Actors with achievements in multiple films in the same year cannot compete with him/herself in the same category. (ie. Billy Bob Thornton cannot be nominated for Best Supporting Actor in both Primary Colors and A Simple Plan, or for Armageddon for that matter.) During the tallying of the ballots, if a performer is observed to be garnering support for multiple performances, vote-counters are instructed to only count votes for the performance which appears to be drawing the most support, and votes for the other performance(s) are disregarded. Votes are not combined -- voting is for the achievement, not the performer.
Non-actors can compete against him/herself in the same category. (ie. James Horner was nominated for Best Dramatic Score for Apollo 13 and Braveheart.)
Multiple performers from the same film can compete with each other in the same category. (ie. Geena Davis and Susan Sarandon were Best Actress nominees for Thelma & Louise; Dianne Wiest and Jennifer Tilly were Best Supporting Actress nominees for Bullets Over Broadway.)
A performer can be nominated in both the lead and supporting category. (ie. Holly Hunter - Best Actress nominee for The Piano and Best Supporting Actress nominee for The Firm; Al Pacino - Best Actor nominee for Scent Of A Woman and Best Supporting Actor nominee for Glengarry Glen Ross.)
It is at the discretion of the voter whether a performance constitute a leading or supporting one. Votes for the same performance in different categories are not combined. (ie. if Christina Ricci's performance in The Opposite Of Sex received 60 votes for Best Actress and 75 votes for Best Supporting Actress, her total of 135 votes cannot be applied to any single category; it is conceivable that this "splitting" of support can result in performances failing to accumulate a sufficient number of votes in any one category to obtain a nomination.)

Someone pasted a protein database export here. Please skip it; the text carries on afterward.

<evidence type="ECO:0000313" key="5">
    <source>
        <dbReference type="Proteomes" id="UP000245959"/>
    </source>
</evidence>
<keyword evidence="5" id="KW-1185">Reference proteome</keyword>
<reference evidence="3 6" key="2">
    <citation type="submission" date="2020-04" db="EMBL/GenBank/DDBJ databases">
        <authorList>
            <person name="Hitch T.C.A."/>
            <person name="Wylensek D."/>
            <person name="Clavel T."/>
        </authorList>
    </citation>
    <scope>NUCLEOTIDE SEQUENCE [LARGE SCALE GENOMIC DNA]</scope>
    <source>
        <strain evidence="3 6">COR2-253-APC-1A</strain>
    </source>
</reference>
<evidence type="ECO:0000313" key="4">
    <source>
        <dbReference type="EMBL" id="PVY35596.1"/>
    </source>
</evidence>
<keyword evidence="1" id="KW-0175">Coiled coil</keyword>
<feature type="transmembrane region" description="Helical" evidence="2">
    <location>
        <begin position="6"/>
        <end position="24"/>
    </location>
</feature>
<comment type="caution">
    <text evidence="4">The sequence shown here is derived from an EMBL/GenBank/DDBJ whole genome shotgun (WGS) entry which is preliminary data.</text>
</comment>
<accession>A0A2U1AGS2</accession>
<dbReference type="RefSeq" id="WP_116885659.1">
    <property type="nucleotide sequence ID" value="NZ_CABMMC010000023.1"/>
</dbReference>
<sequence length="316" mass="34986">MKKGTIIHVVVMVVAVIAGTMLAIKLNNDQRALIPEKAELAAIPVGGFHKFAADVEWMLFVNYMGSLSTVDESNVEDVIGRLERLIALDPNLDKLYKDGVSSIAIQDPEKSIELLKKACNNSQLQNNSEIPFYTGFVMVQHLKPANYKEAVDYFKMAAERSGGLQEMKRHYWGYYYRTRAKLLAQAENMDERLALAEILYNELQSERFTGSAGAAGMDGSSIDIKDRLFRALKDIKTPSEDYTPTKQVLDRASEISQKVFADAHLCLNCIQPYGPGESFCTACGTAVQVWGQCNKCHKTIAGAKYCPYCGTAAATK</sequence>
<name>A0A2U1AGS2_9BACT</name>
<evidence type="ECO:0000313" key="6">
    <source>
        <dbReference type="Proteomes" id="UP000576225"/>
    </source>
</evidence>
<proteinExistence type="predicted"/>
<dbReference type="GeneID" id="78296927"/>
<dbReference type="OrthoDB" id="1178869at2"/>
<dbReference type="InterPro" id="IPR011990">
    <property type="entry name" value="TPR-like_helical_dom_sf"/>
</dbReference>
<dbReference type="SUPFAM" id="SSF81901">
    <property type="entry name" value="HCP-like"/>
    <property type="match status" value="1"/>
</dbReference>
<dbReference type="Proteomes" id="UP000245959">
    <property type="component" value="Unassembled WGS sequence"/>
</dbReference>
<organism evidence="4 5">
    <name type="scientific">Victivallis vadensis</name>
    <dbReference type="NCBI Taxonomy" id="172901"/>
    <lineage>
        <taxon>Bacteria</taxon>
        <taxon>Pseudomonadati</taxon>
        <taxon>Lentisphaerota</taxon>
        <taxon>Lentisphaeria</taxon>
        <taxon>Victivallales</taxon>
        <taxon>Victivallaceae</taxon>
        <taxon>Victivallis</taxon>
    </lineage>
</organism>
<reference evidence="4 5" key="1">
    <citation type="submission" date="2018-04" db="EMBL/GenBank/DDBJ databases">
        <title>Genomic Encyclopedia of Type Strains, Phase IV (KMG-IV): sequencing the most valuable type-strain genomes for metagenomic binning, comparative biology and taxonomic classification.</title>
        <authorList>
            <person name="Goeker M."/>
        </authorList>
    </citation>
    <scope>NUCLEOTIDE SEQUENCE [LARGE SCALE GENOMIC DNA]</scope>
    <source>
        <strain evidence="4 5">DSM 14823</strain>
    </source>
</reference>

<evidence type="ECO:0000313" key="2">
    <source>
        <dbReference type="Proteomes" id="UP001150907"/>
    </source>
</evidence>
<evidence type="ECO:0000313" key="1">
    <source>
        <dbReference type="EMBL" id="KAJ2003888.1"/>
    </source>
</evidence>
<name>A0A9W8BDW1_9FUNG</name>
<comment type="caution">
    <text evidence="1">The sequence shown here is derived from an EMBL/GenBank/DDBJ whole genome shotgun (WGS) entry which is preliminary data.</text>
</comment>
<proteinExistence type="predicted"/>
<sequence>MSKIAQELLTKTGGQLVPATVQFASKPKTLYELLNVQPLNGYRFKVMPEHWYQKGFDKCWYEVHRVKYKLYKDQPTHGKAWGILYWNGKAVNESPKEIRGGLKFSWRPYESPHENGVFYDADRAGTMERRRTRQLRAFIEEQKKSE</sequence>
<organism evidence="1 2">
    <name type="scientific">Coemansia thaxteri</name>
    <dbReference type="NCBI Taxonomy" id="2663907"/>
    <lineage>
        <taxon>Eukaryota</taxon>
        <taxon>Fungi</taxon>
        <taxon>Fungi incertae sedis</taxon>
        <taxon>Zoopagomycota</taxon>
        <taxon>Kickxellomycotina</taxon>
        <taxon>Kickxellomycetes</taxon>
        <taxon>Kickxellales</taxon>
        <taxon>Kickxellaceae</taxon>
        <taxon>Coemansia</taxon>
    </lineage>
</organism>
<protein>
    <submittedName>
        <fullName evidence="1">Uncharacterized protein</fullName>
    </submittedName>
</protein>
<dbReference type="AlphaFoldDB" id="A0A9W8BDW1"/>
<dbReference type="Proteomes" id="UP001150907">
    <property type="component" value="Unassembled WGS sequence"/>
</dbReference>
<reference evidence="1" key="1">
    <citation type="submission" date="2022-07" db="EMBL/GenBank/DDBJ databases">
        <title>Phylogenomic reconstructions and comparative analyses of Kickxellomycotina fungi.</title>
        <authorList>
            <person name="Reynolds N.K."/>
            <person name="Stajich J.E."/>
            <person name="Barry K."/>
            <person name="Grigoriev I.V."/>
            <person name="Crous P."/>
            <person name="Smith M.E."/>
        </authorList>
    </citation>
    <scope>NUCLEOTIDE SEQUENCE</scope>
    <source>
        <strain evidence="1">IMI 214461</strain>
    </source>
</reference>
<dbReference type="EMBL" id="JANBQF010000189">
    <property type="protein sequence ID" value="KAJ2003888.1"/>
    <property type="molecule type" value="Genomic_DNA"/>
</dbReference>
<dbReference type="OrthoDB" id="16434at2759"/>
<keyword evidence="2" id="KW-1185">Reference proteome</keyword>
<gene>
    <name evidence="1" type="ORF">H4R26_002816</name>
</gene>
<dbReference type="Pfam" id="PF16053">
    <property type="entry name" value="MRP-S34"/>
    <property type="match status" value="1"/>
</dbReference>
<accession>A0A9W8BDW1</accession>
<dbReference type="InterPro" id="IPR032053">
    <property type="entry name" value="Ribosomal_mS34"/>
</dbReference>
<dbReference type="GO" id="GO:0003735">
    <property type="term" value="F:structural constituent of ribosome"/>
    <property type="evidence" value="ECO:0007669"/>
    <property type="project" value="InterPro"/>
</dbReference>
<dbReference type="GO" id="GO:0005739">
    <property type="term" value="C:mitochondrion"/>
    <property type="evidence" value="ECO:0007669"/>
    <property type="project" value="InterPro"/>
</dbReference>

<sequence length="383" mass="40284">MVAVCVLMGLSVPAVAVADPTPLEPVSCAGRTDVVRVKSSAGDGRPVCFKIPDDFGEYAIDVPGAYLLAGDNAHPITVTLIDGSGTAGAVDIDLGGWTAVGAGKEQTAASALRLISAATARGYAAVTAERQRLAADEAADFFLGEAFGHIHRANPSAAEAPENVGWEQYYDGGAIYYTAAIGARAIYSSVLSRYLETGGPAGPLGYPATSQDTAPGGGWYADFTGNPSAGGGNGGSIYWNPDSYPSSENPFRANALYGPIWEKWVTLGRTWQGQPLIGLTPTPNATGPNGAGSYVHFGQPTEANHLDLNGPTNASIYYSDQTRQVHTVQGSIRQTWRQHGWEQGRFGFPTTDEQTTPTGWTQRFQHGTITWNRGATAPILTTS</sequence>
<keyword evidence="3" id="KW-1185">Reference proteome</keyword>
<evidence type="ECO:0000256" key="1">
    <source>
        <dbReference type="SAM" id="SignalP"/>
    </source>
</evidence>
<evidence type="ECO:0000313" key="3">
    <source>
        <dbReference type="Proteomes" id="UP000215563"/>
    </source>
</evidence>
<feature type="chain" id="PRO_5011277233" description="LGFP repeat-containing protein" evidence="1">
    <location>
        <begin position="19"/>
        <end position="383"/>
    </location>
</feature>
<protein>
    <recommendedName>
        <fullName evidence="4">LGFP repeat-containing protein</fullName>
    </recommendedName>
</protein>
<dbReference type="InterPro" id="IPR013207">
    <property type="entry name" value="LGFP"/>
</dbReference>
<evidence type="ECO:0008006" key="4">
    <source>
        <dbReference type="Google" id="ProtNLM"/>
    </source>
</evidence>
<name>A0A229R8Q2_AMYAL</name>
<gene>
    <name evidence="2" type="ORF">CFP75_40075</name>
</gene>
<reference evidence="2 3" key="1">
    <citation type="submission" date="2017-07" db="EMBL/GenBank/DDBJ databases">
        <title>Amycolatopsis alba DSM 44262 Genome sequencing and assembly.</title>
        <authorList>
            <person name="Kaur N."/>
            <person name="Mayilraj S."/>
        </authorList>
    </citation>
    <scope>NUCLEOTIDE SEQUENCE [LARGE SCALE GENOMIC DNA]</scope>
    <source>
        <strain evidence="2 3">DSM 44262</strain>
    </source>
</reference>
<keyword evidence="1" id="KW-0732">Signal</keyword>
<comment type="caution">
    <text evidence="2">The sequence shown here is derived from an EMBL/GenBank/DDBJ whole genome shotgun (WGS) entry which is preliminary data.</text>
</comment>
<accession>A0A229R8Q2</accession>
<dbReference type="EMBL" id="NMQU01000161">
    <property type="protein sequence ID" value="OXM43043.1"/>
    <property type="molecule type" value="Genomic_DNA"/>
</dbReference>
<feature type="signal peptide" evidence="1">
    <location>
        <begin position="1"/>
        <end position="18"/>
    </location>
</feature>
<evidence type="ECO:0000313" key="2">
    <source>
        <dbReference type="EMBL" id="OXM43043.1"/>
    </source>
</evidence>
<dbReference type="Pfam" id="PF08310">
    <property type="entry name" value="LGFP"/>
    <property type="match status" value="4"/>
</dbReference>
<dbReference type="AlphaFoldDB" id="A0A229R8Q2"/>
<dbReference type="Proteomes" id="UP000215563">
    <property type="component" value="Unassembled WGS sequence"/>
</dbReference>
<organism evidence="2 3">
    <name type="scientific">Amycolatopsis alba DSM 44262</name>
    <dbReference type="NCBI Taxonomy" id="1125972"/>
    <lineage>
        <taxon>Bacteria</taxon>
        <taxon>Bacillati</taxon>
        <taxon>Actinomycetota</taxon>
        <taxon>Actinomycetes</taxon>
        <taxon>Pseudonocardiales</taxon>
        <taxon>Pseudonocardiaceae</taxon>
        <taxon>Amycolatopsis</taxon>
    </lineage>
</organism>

Documentaries are graded on a ten-point scale during preliminary screenings by the Documentary Awards Screening Committees. Only films receiving an average score of 8.5 or higher are eligible for nomination.
As of January 8th, there were 5467 voting members in the Academy, and 6209 members in total. By branch, there were:
Thanks to Joshua Kreitzer for clarifying some incorrect information provided to me.
Preliminary thoughts and musings. (Periodic column)
Column #00 - "Oscar Patrol" column from the my 1998 Toronto International Film Festival reports (98/09/20)
Column #01 - Golden Globe nomination predictions (98/12/16)
Column #02 - Overall musings, much graphic commentary (dormant; regretfully incomplete)
Column #03 - Golden Globe winner predictions (99/01/23)
Column #04 - Golden Globe reactions, various guild award nominee reactions (99/02/03)
Column #05 - Oscar nominee predictions (99/02/07) ["Big Six": 26 out of 30; 76% overall]
Column #06 - Oscar nominee reactions (99/02/09)
Column #07 - Oscar winner predictions (99/03/17-20) [overall 15 / 21; "Big Six" 3 / 6]
The following is a listing of how various other film critics and reviewers picked the winners of this year's Oscar race.
Almost all of this information was provided by JMSTREEP, who remains the sole messiah of Oscar information.
Nobody correctly picked all the winners in the "Big Six" categories.
|CA||Cindy Adams (New York Post)|
|JA||John Anderson (Newsday)|
|TA||Thelma Adams (New York Post)|
|BB||Bonnie Britton (Indianapolis Star News)|
|JB||Jami Bernard (New York Daily News)|
|JoeB||Joe Baltake (Sacramento Bee)|
|JohB||John Beifuss (Memphis Commercial Appeal)|
|MB||Marilyn Beck (syndicated columnist)|
|RB||Robert W. Butler (Kansas City Star)|
|SB||Shiela Benson (Film Comment)|
|TB||Tom Brook (BBC Entertainment)|
|TyB||Ty Burr (Entertainment Weekly)|
|JC||Jay Carr (Boston Globe)|
|JanC||Jane Ciabattari (Parade Magazine)|
|MC||Mike Clark (USA Today)|
|TC||Ted Casablanca (E! Channel)|
|DD||Duane Dudek (Milwaukee Journal Sentinel)|
|RD||Rod Dreher (New York Post)|
|EW||Entertainment Weekly Magazine|
|RE||Roger Ebert (Chicago Sun-Times)|
|AF||Alex Fung (me; owner of this web page)|
|JF||Jonathan Foreman (New York Post)|
|EG||Edward Guthmann (San Francisco Chronicle)|
|DH||David Hunter (Hollywood Reporter)|
|JH||John Hartl (Seattle Times)|
|JulH||Julie Hinds (San Jose Mercury News)|
|LH||Louis Hobson (Calgary Sun)|
|MJ||Michael Janusonis (Providence Journal)|
|RJ||Richard T. Jameson (Film Comment)|
|JMS||JMSTREEP (Academy Awards expert)|
|CK||Craig Kopp (Cincinatti Post)|
|DK||Dave Kehr (Film Comment)|
|GK||Gregg Kilday (TV Guide)|
|JM||Jack Mathews (New York Daily News)|
|MM||Michael Musto (Village Voice)|
|MMcG||Margaret McGurk (Cincinnati Enquirer)|
|SM||Sean P. Means (Salt Lake City Tribune)|
|TM||Todd McCarthy (Variety)|
|WM||Wesley Morris (San Francisco Examiner)|
|DN||Daniel Neman (Richmond Times-Dispatch)|
|RR||Rex Reed (New York Observer)|